Gladden v. BucyAnnotate this Case
772 S.W.2d 612 (1989)
299 Ark. 523
Andrew Carl GLADDEN, Exec. of the Estate of Andrew Carl Gladden, Jr., Appellant, v. Owen Glen BUCY, III; and Rebsamen Insurance Company, a Division of Rebsamen, Inc., Appellees.
Supreme Court of Arkansas.
July 17, 1989.
Wright, Chaney & Berry, Arkadelphia, for appellant.
Donald H. Bacon, Little Rock, for appellees.
*613 PURTLE, Justice.
At the beginning of the second trial of this suit, the court sua sponte declared that the appellant was not the proper party to bring the action and therefore dismissed the complaint. For his appeal, the executor of the estate argues that the court erroneously refused to allow the guardian of the estate or the decedent's three minor children to be added as plaintiffs. We hold that the court erred in dismissing the suit for lack of standing.
The executor of the decedent's estate filed an action against an insurance agent and an insurance company, alleging that the agent was negligent in failing to explain to the decedent the effects of switching insurance companies. In 1981, the appellant asserts, the agent caused the decedent to change from a $100,000 policy with one company to a $250,000 policy with another company. The decedent's three children were the named beneficiaries in the life insurance policy. Before the second policy had been in force for two years, the policyholder committed suicide. Had the first policy continued in force, the two-year limitation on suicide would not have been a bar to recovery. The appellees, the second insurance company and the agent, denied liability on the ground that the policy had not been in force for two years at the time of the decedent's suicide.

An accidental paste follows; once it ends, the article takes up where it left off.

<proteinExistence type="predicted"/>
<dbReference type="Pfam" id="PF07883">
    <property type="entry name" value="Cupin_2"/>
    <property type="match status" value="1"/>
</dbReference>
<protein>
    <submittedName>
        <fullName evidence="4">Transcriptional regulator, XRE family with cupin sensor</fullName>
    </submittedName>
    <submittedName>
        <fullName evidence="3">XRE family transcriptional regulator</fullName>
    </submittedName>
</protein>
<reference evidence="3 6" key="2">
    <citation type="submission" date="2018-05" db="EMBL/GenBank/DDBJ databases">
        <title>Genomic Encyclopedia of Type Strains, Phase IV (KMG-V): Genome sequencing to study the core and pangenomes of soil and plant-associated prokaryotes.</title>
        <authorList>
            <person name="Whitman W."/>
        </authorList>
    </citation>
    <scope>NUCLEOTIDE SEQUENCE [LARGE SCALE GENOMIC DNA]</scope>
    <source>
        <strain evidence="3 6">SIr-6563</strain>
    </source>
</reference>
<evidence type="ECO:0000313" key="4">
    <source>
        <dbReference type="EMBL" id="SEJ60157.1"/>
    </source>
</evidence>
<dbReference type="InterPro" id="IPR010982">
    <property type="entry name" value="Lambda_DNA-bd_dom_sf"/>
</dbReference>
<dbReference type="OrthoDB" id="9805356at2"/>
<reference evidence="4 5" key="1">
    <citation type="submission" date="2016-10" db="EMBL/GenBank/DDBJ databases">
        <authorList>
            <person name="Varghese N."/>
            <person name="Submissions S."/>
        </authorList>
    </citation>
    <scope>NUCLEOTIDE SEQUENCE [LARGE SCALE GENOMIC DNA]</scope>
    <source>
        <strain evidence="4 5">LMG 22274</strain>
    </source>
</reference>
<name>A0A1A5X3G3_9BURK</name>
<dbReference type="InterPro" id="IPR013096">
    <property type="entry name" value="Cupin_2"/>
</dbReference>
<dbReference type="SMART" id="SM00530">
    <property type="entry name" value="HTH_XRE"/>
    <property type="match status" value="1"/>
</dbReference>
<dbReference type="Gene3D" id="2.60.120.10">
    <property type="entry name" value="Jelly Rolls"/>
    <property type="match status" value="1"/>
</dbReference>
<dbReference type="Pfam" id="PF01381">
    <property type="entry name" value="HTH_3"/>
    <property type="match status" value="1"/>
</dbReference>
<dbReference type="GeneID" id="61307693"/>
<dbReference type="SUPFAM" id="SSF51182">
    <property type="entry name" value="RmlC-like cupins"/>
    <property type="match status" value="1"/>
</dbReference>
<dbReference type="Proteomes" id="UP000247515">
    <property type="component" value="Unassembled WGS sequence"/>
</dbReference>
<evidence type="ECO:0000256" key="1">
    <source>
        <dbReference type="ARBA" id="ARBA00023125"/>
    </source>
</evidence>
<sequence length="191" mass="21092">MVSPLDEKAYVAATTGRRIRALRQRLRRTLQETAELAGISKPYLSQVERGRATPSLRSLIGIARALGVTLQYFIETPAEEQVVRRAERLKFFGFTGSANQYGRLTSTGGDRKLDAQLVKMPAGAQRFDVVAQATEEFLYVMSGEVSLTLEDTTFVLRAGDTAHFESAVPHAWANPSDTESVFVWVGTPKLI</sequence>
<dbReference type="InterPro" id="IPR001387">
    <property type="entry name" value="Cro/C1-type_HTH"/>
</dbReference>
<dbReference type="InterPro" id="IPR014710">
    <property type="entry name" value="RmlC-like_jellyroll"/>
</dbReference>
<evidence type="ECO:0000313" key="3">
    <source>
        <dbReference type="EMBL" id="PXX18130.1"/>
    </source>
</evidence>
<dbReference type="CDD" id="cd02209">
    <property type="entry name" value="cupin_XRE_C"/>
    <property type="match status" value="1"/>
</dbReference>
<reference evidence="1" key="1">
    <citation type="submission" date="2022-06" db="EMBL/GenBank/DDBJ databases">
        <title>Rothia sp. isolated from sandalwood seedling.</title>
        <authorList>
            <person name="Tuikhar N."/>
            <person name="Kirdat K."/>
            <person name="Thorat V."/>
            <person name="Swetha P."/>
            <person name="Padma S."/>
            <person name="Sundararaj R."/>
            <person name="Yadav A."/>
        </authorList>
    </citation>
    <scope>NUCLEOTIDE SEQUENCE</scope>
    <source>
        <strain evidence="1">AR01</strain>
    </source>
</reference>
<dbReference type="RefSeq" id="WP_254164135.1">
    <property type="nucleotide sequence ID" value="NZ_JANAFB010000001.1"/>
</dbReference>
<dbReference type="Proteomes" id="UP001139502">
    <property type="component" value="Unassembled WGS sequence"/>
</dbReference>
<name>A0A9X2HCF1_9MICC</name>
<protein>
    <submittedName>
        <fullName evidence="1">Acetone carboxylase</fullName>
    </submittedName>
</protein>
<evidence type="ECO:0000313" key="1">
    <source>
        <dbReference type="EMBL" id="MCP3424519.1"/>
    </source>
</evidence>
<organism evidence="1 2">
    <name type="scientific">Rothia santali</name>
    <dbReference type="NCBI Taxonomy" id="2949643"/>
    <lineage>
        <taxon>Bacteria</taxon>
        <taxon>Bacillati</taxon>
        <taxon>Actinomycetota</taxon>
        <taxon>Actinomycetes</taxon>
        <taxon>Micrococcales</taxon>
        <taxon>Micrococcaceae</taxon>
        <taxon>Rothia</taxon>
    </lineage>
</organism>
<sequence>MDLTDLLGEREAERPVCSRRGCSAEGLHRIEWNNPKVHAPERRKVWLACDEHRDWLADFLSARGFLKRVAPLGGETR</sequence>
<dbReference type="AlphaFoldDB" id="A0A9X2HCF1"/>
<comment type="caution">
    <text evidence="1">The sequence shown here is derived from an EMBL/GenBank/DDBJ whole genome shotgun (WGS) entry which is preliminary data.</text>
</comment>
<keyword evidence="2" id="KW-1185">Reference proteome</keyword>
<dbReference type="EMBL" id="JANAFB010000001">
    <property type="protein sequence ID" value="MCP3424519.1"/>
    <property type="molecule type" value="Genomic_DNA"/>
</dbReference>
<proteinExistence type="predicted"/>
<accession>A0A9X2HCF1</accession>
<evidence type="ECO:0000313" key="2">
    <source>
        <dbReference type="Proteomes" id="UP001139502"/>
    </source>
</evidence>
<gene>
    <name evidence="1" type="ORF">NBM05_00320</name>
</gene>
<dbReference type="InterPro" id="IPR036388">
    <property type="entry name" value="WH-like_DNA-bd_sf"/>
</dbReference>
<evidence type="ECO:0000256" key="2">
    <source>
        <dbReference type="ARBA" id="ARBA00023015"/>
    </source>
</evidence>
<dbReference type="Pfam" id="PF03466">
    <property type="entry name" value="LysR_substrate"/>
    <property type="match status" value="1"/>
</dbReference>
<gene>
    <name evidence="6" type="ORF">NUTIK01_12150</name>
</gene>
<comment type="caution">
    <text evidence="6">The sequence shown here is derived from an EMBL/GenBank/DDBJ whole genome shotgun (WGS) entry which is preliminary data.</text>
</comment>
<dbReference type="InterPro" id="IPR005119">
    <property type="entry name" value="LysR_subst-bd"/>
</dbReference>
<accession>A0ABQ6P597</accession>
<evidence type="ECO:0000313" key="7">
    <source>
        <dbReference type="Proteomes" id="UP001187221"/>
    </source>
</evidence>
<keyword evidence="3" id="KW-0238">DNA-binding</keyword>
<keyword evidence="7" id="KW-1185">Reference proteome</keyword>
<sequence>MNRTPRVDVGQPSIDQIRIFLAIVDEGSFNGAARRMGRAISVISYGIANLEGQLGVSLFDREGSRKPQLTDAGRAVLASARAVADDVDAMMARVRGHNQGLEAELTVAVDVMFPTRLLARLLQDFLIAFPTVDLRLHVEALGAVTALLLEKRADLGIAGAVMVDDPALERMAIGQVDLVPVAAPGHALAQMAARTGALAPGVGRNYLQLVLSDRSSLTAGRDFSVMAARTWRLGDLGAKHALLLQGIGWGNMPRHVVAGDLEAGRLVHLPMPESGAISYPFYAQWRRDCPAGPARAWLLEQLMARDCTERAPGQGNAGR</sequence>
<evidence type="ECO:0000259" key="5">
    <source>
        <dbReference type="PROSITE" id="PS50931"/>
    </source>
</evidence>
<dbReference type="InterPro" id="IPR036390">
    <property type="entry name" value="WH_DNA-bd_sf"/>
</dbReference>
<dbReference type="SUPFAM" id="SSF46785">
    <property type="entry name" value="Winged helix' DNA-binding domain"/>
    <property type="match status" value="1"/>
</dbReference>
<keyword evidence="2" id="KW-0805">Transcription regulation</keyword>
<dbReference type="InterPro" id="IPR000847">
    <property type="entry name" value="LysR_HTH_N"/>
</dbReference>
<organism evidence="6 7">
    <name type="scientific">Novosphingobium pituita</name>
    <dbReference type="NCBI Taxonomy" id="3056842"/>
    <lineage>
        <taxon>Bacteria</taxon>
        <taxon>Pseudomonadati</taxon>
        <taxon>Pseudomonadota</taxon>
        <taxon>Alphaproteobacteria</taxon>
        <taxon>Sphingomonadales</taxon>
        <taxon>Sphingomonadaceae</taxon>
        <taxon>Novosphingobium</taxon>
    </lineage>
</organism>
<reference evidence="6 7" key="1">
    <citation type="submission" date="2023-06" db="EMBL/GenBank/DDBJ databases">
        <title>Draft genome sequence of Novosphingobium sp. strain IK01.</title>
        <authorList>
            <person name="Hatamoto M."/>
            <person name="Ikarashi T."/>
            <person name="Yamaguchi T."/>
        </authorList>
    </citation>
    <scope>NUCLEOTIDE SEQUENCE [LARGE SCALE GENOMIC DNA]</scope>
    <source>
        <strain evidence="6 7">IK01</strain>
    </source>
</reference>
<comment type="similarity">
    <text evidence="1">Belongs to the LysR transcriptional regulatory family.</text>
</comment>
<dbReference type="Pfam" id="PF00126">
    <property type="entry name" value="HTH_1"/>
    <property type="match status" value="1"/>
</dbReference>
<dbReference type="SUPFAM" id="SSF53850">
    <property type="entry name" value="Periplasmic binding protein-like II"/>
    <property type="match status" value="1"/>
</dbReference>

The case was originally tried in July, 1987. On the second day of a two-day trial, the appellees raised the issue of standing to sue on the part of the executor. However, the court overruled the motion and allowed the case to go to the jury, which was unable to reach a verdict. The court declared a mistrial. At the beginning of the second trial, on March 7, 1988, the court decided that the executor was not the proper party to bring the suit. The appellant then offered to amend to include the guardian of the children and/or the children themselves as parties plaintiff. The court rejected this motion and dismissed the complaint with prejudice.
The only issue in this appeal is whether the trial court erred in dismissing the appellant's action on the ground that the appellant was not the proper party to bring suit. Arkansas Rules of Civil Procedure, Rule 17(a), provides in part:Every action shall be prosecuted in the name of the real party in interest. An executor, administrator, [or] guardian (conservator) ... may sue in his own name without joining with him the party for whose benefit the action is being brought. No action shall be dismissed on the ground that it is not prosecuted in the name of the real party in interest until a reasonable time has been allowed after objection for ratification of commencement of the action by, or joinder or substitution of, the real party in interest; and such ratification, joinder or substitution shall have the same effect as if the action had been commenced in the name of the real party in interest.